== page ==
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- January 13, 2008 at 12:38 pm #606887AnonymousInactiveQuote:Poker players and politicians are considering their next move after an Eastern High Court decision earlier last month banned private poker tournaments.
Basing its decision on a 1926 ruling which found that poker is a game of chance, not a game of skill, the High Court stated that poker tournaments are a form of gambling and are permitted only in authorised casinos.
It also found the former president of the Danish Poker Federation, Frederik Hostrup-Pedersen, guilty of holding illegal gambling tournaments and fined him DKK 5000.
The federation had organised tournaments from 1 January 2005 to 30 November 2006 featuring daily rounds with up to 100 players each paying as much as DKK 300 to participate.
‘This has shocked me deeply. There is no doubt that poker is not a game of chance,’ said Bent Almskou, current federation president.
‘In the long run, a good player will always beat a bad one,’ he said.
Peter Holst, the editor-in-chief of poker magazine ‘Ace’, said the decision criminalized up to half a million Danes.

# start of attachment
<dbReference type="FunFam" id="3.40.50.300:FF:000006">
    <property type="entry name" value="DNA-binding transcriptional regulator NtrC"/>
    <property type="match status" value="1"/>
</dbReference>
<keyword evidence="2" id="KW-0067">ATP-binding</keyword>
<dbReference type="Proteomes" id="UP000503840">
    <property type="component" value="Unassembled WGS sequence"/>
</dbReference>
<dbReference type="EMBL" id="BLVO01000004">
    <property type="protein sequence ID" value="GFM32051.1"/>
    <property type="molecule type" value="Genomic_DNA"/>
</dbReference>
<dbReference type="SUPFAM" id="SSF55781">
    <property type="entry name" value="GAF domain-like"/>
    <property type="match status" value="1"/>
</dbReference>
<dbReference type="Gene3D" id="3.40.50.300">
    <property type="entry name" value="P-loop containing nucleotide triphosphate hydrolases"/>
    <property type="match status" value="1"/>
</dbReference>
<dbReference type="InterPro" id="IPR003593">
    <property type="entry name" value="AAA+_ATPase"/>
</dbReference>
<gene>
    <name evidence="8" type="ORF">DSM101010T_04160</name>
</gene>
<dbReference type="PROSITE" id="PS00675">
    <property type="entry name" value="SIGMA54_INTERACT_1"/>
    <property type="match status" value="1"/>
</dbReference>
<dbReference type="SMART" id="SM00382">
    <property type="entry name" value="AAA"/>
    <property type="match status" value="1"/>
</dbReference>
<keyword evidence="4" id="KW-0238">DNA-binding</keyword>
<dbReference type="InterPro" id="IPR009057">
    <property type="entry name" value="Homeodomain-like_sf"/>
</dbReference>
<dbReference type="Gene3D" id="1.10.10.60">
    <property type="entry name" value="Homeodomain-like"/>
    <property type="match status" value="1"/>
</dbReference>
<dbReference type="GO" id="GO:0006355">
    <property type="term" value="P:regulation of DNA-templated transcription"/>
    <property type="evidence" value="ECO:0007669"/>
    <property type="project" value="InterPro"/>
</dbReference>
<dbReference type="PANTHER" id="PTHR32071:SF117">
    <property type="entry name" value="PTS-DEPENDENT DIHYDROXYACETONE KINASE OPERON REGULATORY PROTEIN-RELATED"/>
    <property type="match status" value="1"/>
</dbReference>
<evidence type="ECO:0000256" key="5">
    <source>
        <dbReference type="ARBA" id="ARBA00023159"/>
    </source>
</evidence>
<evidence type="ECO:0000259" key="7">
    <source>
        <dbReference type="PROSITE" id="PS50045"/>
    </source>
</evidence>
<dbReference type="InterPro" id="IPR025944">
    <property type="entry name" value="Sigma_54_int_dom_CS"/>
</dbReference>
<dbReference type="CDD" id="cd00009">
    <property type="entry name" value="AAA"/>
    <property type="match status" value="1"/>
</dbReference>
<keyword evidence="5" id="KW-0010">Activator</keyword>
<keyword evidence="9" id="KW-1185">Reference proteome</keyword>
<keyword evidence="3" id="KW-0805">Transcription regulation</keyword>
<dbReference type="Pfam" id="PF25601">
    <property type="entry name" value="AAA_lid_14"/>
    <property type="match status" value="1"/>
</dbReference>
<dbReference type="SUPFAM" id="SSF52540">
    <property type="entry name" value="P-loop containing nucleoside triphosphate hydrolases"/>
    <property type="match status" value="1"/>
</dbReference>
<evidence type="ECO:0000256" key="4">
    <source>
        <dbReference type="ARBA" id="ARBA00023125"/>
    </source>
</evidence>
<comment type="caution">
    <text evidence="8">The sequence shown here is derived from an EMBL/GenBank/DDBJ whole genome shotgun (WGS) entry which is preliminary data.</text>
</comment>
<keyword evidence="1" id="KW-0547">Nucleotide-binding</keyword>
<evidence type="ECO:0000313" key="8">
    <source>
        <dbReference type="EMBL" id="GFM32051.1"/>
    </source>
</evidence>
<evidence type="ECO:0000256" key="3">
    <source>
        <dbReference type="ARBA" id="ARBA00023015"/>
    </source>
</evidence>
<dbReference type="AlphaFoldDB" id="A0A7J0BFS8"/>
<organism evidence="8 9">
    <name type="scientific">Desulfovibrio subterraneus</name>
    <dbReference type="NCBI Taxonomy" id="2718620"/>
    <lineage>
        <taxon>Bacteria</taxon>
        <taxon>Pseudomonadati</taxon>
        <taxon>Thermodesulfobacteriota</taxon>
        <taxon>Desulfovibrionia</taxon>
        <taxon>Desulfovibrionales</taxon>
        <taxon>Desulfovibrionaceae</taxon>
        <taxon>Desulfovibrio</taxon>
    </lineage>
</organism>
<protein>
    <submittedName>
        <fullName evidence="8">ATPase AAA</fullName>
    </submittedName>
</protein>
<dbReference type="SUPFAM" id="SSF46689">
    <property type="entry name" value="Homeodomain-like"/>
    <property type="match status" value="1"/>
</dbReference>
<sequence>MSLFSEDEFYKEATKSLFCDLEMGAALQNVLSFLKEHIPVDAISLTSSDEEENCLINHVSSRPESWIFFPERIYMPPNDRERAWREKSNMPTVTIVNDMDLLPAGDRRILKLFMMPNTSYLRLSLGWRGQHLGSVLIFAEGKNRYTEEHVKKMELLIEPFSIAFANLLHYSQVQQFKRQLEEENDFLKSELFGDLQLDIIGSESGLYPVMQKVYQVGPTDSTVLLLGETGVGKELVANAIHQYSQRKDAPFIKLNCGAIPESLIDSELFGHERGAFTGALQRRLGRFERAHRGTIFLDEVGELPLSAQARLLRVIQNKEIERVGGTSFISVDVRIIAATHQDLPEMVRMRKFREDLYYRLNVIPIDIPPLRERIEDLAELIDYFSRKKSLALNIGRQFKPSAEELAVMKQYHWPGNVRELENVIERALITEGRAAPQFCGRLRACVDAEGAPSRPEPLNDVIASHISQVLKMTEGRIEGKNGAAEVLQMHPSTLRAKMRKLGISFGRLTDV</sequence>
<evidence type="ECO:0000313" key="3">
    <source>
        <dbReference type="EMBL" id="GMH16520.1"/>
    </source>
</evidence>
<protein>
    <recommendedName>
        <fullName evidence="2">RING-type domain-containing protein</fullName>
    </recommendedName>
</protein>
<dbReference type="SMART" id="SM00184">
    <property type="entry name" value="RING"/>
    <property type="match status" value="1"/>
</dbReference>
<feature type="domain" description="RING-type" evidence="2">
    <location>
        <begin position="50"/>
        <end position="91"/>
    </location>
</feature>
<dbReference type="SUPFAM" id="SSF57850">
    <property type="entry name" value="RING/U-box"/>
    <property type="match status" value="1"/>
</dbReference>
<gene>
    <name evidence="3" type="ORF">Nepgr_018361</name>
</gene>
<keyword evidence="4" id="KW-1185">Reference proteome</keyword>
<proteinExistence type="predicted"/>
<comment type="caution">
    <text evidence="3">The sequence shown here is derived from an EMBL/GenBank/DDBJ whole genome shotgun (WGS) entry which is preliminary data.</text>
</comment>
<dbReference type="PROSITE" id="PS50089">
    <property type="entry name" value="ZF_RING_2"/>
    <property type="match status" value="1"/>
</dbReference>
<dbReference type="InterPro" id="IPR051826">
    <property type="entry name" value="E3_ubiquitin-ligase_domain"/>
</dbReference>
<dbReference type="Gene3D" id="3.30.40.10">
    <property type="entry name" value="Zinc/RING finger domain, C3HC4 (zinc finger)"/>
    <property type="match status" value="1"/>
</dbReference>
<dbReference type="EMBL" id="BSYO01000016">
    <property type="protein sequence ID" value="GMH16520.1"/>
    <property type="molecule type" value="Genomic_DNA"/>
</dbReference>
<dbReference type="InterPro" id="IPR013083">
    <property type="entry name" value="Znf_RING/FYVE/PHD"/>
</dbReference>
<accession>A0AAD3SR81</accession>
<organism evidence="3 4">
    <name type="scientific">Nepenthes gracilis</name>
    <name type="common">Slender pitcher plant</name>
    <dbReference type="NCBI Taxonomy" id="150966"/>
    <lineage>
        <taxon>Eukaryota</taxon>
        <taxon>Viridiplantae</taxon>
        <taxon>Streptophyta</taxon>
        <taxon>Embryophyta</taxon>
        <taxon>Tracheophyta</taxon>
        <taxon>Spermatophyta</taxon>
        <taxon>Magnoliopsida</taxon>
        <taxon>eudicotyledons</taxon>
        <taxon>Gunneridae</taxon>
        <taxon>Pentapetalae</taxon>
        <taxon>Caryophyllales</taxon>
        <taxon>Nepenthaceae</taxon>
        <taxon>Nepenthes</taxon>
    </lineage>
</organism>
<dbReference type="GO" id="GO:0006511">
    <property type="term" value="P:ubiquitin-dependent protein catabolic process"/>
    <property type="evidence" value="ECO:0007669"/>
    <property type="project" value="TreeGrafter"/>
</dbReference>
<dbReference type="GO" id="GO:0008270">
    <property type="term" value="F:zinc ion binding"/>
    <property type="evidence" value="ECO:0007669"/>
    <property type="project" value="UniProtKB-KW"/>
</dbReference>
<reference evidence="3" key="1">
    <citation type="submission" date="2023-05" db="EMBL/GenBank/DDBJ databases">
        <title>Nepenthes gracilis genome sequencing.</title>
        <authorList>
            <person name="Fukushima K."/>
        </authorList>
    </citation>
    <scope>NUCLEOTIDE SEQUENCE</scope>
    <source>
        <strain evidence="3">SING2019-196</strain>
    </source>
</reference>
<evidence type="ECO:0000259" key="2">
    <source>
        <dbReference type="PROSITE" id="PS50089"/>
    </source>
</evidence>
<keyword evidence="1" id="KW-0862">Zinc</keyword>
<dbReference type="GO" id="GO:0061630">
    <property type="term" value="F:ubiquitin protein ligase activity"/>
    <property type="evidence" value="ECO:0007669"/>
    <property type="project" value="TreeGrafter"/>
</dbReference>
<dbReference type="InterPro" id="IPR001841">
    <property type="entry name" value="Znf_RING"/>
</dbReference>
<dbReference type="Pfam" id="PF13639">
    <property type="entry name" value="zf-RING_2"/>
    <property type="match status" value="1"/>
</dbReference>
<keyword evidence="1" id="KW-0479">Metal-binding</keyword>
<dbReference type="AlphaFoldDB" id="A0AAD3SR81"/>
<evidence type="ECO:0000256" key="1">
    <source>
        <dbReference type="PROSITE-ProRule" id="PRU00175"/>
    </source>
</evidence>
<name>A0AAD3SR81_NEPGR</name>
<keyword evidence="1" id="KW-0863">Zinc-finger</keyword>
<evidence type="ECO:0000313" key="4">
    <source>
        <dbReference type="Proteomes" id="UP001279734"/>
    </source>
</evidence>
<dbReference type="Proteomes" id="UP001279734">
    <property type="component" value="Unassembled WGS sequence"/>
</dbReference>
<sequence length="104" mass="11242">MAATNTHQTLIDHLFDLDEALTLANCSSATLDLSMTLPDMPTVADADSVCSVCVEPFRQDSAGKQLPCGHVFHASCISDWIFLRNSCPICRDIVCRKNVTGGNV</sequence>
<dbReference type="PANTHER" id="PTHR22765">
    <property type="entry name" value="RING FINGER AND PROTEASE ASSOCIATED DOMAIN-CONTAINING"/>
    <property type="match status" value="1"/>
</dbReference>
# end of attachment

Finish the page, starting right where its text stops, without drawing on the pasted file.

Kasinoforeningen, the national association of casinos and one of the plaintiffs in the case, said the decision put Danish regulation of poker in line with the standard practice in other countries.
‘We are running a business here that the Justice Ministry has high expectations of. We cannot have others running the same game without the same high expectations,’ said Erik Jansen, association president and manager of Casino Copenhagen.
The Poker Federation said it will appeal the ruling to the Supreme Court.
A spokesman for the government’s Conservative Party said he would initiate legislation that would make private tournaments legal.
For the time being, the decision will not affect on-line poker games.
‘On-line poker is a huge grey zone,’ Henrik Norsk Hoffman, an attorney specialising in gambling legislation said.January 29, 2008 at 5:46 pm #759641donut1Member
That is really bad:sarcasm: